2020-03-25
Legal Articles

Coronavirus: should I be making a power of attorney?

Home / Knowledge base / Coronavirus: should I be making a power of attorney?

Posted by Tracy Ashby on 25 March 2020

Tracy Ashby - Wills and Tax Lawyer
Tracy Ashby Head of Private Client - Senior Associate

Given the unprecedented times we are facing due to the Coronavirus pandemic, your thoughts may be ‘how can my financial affairs be dealt with if I am ill or isolating?’ The solution is a power of attorney. We have highlighted the key points below:

What is a general power of attorney (“GPA”)?

A GPA (also known as an ordinary power of attorney) allows you to appoint one or more people (your attorneys) to deal with your financial affairs at your direction and sign on your behalf. You must have mental capacity for a GPA to be used.

Unlike an LPA (see below) you do not need to register a GPA with the Office of the Public Guardian (OPG) before it can be used. Therefore, it is effective as soon as you sign it. You can stop the GPA being effective through a deed of revocation or it will automatically end if you lose mental capacity to make your own decisions.

What is a lasting power of attorney (“LPA”)?

An LPA allows you to appoint one or more people (your attorneys) to make or help make decisions on your behalf if you have an illness or accident which result in you being unable to make your own decisions, i.e. you lose your mental capacity. In practice, this means you and your loved ones will have more say over what will happen to you.

There are two types of LPA:

i) Health and welfare: can only be used when you do not have mental capacity and may cover decisions concerning your medical care, moving into a care home, life-sustaining treatment, your daily routine etc.

ii) Property and financial affairs: can be used with your permission as soon as registered with the OPG and may cover decisions concerning payment of bills, access to bank or building society accounts, selling your home or collecting benefits or a pension.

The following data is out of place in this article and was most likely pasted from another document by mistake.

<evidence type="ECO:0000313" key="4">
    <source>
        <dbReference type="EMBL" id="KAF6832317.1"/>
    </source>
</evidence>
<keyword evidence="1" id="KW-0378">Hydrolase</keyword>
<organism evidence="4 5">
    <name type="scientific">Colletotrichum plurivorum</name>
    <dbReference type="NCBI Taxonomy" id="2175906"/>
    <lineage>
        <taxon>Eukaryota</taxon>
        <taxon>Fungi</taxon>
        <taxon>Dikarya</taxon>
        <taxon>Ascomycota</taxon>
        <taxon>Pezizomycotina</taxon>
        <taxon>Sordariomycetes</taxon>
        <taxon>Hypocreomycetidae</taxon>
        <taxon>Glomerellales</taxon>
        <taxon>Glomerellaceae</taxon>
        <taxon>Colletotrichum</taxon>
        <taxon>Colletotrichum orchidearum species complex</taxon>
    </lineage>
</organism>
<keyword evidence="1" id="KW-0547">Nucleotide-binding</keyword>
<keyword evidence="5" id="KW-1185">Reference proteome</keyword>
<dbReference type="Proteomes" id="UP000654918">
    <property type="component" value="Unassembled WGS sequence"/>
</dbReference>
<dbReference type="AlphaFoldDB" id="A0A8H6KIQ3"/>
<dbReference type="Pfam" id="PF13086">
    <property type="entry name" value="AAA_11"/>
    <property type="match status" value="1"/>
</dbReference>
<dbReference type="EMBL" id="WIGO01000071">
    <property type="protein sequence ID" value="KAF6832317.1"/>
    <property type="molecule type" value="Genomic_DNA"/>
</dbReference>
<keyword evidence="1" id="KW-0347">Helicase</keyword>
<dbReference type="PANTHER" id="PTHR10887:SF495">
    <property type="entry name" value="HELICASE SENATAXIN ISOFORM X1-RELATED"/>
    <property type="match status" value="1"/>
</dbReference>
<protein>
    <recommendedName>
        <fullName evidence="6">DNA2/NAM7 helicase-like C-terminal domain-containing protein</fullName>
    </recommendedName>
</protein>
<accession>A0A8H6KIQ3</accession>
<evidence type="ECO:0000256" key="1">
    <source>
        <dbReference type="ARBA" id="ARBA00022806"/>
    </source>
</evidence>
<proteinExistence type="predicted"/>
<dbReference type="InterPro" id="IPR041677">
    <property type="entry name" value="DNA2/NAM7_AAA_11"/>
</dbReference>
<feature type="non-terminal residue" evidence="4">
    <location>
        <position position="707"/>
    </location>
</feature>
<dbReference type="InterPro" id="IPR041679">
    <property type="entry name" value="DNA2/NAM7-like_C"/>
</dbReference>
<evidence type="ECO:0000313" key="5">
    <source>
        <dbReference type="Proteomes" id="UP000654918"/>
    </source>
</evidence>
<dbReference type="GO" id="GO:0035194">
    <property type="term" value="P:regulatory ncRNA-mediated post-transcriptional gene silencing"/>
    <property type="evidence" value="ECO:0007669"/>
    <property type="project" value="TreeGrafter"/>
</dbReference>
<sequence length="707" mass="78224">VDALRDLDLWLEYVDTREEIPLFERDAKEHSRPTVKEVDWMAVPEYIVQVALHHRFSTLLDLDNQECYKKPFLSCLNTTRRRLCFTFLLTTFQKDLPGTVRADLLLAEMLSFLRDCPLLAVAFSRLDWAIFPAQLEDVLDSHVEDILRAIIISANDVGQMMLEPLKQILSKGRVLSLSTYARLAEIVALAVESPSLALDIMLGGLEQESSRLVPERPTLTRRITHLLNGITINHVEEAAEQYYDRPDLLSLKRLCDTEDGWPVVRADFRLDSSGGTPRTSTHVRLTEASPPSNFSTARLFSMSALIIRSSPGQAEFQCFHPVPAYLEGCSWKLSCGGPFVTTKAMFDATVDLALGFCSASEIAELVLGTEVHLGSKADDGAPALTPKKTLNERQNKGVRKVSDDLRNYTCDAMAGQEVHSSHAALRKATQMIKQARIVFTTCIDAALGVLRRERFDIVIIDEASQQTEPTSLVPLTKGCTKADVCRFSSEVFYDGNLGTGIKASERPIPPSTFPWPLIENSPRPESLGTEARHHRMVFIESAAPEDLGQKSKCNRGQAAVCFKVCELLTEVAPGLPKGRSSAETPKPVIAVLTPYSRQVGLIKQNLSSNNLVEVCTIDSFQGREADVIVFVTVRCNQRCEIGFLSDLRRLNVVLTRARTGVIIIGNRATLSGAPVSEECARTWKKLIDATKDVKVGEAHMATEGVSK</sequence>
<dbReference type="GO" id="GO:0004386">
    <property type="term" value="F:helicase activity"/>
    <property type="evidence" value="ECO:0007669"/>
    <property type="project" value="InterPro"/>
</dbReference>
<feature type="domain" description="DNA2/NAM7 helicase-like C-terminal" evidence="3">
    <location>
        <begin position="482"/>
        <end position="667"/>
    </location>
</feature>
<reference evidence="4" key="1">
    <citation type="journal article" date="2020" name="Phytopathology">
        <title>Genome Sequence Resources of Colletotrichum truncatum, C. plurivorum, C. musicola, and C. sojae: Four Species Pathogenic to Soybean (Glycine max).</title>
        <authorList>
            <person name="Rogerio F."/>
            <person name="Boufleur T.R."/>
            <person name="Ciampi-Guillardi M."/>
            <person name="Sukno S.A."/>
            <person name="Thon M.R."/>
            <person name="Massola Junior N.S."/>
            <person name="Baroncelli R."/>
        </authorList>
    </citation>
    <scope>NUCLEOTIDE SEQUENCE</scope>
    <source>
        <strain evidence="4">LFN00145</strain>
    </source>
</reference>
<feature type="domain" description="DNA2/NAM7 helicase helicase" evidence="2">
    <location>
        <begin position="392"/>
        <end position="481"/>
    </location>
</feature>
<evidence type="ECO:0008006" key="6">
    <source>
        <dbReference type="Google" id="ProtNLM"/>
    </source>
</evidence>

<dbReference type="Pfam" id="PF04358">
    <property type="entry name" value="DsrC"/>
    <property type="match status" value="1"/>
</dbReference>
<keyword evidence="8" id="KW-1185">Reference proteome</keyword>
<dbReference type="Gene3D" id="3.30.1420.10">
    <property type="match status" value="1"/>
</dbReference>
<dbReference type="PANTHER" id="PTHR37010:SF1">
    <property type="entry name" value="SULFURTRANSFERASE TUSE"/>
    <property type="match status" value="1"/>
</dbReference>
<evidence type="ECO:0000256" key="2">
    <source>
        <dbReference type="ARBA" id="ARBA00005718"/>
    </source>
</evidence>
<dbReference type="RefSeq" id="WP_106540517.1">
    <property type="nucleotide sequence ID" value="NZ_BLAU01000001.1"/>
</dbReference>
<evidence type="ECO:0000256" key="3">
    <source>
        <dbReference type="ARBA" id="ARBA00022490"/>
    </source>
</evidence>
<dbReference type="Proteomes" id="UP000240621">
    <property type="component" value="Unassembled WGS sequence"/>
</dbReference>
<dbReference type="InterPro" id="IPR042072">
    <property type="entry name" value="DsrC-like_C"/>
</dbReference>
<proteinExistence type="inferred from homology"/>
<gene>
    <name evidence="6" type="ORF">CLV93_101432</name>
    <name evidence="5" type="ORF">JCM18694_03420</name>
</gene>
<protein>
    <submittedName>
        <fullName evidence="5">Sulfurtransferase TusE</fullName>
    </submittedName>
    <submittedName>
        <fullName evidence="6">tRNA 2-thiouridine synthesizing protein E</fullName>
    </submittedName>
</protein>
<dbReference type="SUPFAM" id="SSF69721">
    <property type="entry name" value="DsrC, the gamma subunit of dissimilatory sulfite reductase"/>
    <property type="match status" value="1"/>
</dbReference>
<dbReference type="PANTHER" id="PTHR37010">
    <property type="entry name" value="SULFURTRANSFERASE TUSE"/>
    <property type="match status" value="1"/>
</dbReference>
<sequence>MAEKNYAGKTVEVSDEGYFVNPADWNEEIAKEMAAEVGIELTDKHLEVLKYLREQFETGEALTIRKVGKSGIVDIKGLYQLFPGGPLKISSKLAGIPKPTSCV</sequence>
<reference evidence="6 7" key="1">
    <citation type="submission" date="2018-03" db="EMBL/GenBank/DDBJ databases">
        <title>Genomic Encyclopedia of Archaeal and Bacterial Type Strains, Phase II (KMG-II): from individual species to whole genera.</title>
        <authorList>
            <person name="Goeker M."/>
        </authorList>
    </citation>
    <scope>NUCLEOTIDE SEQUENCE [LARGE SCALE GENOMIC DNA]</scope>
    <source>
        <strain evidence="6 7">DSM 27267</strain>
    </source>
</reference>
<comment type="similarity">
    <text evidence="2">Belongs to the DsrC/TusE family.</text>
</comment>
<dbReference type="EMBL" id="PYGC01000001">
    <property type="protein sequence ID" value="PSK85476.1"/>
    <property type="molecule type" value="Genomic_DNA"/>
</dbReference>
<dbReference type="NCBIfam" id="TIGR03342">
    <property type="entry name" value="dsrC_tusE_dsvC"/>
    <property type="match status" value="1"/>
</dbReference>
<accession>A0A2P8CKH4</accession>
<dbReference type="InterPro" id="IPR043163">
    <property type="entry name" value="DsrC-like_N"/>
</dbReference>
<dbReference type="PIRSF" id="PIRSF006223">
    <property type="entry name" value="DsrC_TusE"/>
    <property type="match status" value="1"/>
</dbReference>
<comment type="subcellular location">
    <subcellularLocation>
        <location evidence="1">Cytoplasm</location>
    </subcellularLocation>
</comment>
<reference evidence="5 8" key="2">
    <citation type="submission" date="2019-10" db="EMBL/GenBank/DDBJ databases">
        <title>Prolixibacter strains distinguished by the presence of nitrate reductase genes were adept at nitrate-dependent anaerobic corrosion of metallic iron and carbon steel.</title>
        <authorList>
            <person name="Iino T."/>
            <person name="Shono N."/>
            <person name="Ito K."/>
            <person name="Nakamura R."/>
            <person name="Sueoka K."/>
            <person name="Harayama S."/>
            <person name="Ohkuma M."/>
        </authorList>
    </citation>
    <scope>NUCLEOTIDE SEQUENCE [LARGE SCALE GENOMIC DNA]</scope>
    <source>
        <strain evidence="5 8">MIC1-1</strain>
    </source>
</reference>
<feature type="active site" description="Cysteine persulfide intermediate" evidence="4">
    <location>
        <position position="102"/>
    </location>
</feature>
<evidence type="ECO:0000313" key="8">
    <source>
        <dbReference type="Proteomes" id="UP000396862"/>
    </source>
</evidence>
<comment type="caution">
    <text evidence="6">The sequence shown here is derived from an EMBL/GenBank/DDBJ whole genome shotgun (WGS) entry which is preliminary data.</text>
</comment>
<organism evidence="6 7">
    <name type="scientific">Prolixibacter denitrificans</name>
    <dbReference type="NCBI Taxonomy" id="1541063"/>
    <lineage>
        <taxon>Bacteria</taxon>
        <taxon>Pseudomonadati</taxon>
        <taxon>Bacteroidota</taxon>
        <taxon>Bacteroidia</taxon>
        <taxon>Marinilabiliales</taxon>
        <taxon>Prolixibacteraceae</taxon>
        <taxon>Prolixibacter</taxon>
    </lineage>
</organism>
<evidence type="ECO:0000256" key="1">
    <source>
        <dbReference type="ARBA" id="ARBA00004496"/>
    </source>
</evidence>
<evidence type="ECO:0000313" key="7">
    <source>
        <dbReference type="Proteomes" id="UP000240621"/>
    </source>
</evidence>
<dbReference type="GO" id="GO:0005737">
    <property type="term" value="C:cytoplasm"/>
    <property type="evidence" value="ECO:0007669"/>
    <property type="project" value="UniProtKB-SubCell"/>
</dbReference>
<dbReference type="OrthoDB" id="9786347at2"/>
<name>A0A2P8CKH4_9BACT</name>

Should I make an LPA or GPA?

Here is a comparison of some key points for you to consider:

  Lasting Power of Attorney (LPA) General Power of Attorney (GPA)
Timeframe At least 12 weeks to:
• Choose your attorneys
• Complete the relevant paperwork
• The OPG to register so that it is effective.
Approximately 1 week to:
• Choose your attorneys;
• Complete the document
• The GPA will be effective when you have signed.
When can the power of attorney be used? Health & Welfare can only be used when you are unable to make decisions due to mental incapacity.
Property & Financial affairs may be used, at your direction, once registered with the OPG.
As soon as you sign the document and it is witnessed.
Am I eligible to make the power of attorney? Yes if you:
• Are aged 18 or older; and
• Have mental capacity
Yes if you are:
• Are aged 18 or older; and
• Have mental capacity
Do I need mental capacity for the power to be used? No Yes

 

We will take instructions by phone and video calls and can have the documents ready for your approval within 48 hours of confirmation of your instructions. In addition, in relation to GPA or existing LPA we are able to provide advice and guidance on how your attorney can help you. Please be assured if we hold your original power of attorney documents we are able to provide certified copies of the documents to you or your attorneys without delay.

If you have any questions about this article or wish to make a power of attorney, please get in touch with a member of the Private Client team.

About the author

Tracy Ashby

Head of Private Client - Senior Associate

Since qualification as a solicitor in 2005, Tracy has gained a vast amount of knowledge and experience in all private client related issues. Advising on care fee funding and protecting vulnerable clients is her particular area of expertise.

Tracy Ashby

Since qualification as a solicitor in 2005, Tracy has gained a vast amount of knowledge and experience in all private client related issues. Advising on care fee funding and protecting vulnerable clients is her particular area of expertise.

Recent articles

07 August 2020 Protecting your chances of getting paid; retention of title clauses

A retention of title clause is a term within a contract for the sale of goods which states that the seller retains ownership of the goods until specified obligations are fulfilled by the buyer.

Read article
05 August 2020 Privilege: Protecting your business communications

Privilege can entitle a party involved in court proceedings to withhold a document from their opponent or to deny access to regulators and enforcement agencies.

Read article
30 July 2020 Rethinking the landlord / tenant relationship

We have been following the travails of the high street for over 12 months where changing shopping habits, business rates and rent increases have been contributing to a growing strain on many landlord / tenant relationships.

Read article
Contact
How can we help?
01926 732512
CALL BACK